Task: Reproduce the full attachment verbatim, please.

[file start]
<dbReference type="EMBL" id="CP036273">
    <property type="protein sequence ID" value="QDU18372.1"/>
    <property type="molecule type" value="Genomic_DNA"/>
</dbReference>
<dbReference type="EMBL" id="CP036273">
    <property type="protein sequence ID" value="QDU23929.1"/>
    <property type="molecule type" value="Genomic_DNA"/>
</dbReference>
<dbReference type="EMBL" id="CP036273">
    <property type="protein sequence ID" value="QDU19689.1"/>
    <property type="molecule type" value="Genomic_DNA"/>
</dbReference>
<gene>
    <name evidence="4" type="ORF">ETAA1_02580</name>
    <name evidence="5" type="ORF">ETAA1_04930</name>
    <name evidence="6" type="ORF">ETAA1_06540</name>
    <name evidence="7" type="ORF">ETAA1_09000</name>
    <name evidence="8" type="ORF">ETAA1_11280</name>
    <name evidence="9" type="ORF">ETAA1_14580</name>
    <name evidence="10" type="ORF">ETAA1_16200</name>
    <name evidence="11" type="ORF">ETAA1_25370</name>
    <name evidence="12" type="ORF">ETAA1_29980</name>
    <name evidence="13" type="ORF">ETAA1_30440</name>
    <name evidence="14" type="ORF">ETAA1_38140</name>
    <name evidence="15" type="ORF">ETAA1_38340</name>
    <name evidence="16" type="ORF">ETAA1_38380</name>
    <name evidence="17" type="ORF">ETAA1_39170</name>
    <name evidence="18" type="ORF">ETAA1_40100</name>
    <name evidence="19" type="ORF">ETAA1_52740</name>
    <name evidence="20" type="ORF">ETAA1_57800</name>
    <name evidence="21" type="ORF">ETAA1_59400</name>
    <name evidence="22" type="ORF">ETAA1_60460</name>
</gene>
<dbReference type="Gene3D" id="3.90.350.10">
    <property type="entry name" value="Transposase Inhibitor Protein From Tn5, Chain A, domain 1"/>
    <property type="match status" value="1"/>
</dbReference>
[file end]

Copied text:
<dbReference type="EMBL" id="CP036273">
    <property type="protein sequence ID" value="QDU18372.1"/>
    <property type="molecule type" value="Genomic_DNA"/>
</dbReference>
<dbReference type="EMBL" id="CP036273">
    <property type="protein sequence ID" value="QDU23929.1"/>
    <property type="molecule type" value="Genomic_DNA"/>
</dbReference>
<dbReference type="EMBL" id="CP036273">
    <property type="protein sequence ID" value="QDU19689.1"/>
    <property type="molecule type" value="Genomic_DNA"/>
</dbReference>
<gene>
    <name evidence="4" type="ORF">ETAA1_02580</name>
    <name evidence="5" type="ORF">ETAA1_04930</name>
    <name evidence="6" type="ORF">ETAA1_06540</name>
    <name evidence="7" type="ORF">ETAA1_09000</name>
    <name evidence="8" type="ORF">ETAA1_11280</name>
    <name evidence="9" type="ORF">ETAA1_14580</name>
    <name evidence="10" type="ORF">ETAA1_16200</name>
    <name evidence="11" type="ORF">ETAA1_25370</name>
    <name evidence="12" type="ORF">ETAA1_29980</name>
    <name evidence="13" type="ORF">ETAA1_30440</name>
    <name evidence="14" type="ORF">ETAA1_38140</name>
    <name evidence="15" type="ORF">ETAA1_38340</name>
    <name evidence="16" type="ORF">ETAA1_38380</name>
    <name evidence="17" type="ORF">ETAA1_39170</name>
    <name evidence="18" type="ORF">ETAA1_40100</name>
    <name evidence="19" type="ORF">ETAA1_52740</name>
    <name evidence="20" type="ORF">ETAA1_57800</name>
    <name evidence="21" type="ORF">ETAA1_59400</name>
    <name evidence="22" type="ORF">ETAA1_60460</name>
</gene>
<dbReference type="Gene3D" id="3.90.350.10">
    <property type="entry name" value="Transposase Inhibitor Protein From Tn5, Chain A, domain 1"/>
    <property type="match status" value="1"/>
</dbReference>